Almost twenty years ago I started bringing a suitcase full of odd props to schools and libraries all over the world. When a child chose the turtle, I would read my poem “Dad” from Good Luck Gold; when she chose the noodles, I would read my poem “Noodles.” A snake, a baby’s shoe: different children were intrigued by different items, and all were eager to match poems and props.
Why a Poetry Suitcase?
A suitcase takes you places—new, exciting, vacation spots, places you want to visit. You could use a box, but a box is for hidden storage. How many times have you put something in a box, and forgotten about it?
What do you take in your suitcase? The things you need most. Favorite things. We need to think of poems as necessary, favorite things.
Creating a Poetry Suitcase
Spread out poetry books (or poems), enough so each child can choose one book (or poem) and there will still be leftovers.
Ask each child to choose one poem to copy on an index card; you can have them do it in class, or give it as a homework assignment.
Give each child one week to bring in a prop tied to their poem. The prop can be as simple as a leaf, an old toy, a photo or a drawing.
Soon you will have a Poetry Suitcase full of poems and intriguing props!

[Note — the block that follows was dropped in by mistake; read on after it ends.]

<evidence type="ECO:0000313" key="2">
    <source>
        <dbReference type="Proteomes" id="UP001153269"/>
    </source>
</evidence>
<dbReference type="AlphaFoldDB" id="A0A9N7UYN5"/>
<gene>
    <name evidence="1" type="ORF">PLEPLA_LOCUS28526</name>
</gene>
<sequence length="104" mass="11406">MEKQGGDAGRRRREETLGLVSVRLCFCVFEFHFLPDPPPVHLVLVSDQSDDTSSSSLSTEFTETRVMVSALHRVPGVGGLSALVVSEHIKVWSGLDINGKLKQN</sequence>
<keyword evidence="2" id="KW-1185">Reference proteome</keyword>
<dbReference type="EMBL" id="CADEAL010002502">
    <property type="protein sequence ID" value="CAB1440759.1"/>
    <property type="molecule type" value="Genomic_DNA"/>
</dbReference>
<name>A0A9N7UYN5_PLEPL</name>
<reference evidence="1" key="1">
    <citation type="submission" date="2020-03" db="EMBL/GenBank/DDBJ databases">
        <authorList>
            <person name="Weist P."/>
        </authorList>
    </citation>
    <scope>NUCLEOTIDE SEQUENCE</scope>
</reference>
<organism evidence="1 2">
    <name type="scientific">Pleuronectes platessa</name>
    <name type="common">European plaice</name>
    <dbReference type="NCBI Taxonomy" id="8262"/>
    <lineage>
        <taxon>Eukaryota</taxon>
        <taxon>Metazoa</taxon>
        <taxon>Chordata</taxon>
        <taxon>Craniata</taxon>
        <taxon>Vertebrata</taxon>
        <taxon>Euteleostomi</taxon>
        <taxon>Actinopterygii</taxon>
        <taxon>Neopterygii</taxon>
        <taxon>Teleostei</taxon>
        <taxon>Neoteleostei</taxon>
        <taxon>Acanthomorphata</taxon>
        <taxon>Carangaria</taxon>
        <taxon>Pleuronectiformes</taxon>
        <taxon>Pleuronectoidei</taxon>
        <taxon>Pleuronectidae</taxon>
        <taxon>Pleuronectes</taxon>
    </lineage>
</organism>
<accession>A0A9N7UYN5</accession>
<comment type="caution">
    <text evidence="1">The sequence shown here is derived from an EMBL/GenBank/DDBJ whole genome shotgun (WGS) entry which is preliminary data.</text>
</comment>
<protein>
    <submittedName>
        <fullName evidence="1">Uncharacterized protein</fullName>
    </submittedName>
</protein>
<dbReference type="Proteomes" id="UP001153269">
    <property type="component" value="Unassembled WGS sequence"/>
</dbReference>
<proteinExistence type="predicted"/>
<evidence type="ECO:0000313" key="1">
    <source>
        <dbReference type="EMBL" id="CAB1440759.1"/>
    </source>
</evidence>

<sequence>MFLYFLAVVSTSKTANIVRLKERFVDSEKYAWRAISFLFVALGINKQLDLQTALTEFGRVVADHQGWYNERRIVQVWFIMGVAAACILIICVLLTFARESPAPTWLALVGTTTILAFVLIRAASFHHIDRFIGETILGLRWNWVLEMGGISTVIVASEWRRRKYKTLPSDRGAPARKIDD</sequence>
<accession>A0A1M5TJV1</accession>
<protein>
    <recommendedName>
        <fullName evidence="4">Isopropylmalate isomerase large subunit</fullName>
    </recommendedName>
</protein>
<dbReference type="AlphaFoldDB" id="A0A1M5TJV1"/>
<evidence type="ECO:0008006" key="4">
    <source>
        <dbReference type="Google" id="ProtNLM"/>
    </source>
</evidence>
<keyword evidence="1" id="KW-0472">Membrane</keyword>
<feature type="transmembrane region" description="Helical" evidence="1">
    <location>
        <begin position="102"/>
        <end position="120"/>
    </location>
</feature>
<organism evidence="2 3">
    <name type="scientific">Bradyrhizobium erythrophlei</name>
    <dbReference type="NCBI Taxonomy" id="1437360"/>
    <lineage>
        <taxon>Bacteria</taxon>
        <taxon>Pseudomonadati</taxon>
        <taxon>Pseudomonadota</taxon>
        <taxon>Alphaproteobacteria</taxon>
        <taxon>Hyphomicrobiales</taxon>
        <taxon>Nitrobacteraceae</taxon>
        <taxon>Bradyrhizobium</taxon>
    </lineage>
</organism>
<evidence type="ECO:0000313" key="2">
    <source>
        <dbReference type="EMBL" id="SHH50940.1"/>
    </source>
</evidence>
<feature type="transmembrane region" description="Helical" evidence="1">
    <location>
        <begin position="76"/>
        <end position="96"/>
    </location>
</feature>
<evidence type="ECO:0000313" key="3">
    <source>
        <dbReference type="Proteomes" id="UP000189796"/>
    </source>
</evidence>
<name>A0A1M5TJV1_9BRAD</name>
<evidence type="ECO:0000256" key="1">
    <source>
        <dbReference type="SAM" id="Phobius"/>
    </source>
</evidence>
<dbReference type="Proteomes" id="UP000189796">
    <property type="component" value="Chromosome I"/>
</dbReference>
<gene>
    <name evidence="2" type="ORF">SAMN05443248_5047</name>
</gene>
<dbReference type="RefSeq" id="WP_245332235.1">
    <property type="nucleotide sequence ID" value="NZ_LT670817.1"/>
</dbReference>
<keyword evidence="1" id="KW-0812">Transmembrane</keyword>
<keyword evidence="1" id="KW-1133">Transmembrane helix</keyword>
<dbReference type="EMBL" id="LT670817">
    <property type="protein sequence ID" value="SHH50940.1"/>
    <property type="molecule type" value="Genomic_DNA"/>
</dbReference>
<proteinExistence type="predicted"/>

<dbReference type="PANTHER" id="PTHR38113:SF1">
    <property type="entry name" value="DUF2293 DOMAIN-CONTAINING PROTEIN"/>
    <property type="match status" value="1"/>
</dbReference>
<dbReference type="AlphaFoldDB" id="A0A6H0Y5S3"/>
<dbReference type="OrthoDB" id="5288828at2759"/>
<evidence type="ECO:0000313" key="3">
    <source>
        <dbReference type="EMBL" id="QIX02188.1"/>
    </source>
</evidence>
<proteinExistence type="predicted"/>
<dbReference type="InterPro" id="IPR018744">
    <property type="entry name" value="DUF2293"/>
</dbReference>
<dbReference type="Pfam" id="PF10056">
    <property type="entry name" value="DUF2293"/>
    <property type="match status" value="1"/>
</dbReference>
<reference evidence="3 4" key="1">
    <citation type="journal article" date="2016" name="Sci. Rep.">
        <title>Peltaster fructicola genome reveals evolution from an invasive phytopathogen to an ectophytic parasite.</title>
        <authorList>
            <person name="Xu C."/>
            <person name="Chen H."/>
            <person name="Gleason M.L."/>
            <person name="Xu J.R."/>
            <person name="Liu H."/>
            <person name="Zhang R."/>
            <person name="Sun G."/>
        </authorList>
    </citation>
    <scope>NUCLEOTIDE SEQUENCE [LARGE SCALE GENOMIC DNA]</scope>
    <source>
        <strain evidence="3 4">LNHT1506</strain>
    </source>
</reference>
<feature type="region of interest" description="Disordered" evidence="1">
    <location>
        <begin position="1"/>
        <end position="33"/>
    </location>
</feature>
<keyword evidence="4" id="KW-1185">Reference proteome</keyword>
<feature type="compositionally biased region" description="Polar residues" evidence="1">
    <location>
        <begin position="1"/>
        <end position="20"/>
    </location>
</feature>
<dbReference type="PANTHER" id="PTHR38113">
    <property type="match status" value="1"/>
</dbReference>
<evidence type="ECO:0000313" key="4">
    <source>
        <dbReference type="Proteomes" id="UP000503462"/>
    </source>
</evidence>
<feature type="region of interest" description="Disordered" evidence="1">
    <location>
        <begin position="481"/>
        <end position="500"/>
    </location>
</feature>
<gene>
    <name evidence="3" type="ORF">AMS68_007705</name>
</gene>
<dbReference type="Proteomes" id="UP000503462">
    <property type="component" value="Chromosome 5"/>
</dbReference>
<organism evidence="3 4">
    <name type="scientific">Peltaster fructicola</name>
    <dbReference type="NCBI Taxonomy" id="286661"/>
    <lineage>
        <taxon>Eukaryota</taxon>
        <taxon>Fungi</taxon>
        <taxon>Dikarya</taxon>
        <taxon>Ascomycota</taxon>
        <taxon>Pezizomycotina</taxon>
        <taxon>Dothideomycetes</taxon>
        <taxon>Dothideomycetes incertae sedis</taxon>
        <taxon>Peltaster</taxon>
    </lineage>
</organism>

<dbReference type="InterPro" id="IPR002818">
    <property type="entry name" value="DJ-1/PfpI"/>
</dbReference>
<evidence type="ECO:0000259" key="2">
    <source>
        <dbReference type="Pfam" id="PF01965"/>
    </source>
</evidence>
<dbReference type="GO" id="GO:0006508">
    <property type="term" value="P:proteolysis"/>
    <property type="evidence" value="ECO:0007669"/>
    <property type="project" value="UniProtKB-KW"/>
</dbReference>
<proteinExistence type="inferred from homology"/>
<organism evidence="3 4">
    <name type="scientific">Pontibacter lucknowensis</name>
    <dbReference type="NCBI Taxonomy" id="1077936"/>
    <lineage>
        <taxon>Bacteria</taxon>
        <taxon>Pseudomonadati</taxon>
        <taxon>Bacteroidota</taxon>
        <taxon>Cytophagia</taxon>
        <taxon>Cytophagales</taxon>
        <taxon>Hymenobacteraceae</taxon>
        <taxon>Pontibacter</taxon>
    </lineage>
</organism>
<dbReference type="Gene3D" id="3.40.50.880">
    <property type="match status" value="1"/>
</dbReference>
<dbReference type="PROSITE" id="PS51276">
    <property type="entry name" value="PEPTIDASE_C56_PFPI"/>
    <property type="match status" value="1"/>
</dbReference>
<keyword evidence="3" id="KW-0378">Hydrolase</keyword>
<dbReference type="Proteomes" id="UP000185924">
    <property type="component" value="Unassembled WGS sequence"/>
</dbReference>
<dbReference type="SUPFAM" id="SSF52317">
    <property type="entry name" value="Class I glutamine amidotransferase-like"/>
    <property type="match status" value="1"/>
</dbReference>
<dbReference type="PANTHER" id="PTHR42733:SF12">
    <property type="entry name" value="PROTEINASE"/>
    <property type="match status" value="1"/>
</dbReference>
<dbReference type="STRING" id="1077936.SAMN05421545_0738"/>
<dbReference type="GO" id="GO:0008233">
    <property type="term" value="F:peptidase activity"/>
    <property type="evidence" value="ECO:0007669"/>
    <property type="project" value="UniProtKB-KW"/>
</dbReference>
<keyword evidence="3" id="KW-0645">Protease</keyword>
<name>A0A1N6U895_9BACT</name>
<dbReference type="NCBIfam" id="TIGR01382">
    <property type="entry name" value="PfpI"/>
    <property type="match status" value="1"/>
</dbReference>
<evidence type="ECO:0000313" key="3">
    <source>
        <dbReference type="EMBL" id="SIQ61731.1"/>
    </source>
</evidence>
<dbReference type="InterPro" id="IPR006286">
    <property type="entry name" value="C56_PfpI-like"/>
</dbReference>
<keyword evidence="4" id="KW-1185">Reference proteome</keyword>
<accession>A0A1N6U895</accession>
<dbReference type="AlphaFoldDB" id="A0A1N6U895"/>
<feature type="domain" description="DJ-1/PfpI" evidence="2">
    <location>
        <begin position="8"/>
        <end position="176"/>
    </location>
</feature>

When a child chooses a poem on her own and then copies it:
—the child sees firsthand how varied poems can be
—the child develops a better sense of what she likes in poetry
—the child comes to own that poem by copying it
Sharing Your Poetry Suitcase
At the beginning of class—or five minutes before the bell—ask a child to choose a prop from the suitcase. Let children read the accompanying poems aloud if they want, or offer to read the poems for them; reading an unfamiliar poem aloud in front of an audience can be a difficult task.
Read each poem twice. If a child is the first reader, you should be the second reader. Even if you are the first reader, please repeat yourself. Repeating the poem (regardless of the reader) takes away a child’s worry that she didn’t read it correctly. It also allows children to hear the poem clearly at least once.
Reading a poem will take less than thirty seconds, on average. Don’t analyze the poems, though it is fine to talk about them briefly. Reading three or four poems will take just two minutes! You can finish by selecting a prop out of the suitcase yourself—one that ties into a subject that you might be exploring that day.
—Props make a child curious and eager to hear the poems.
—Having poems tied to props gives immediate gratification.
—Children want to browse through the suitcase in a meaningful way.
Keeping Your Suitcase Fresh
When your suitcase is “used up,” you can ask children to write poems of their own to go with different props. Or, when the suitcase is really used up—or really full of treasures—you can trade it with another classroom, library, or family!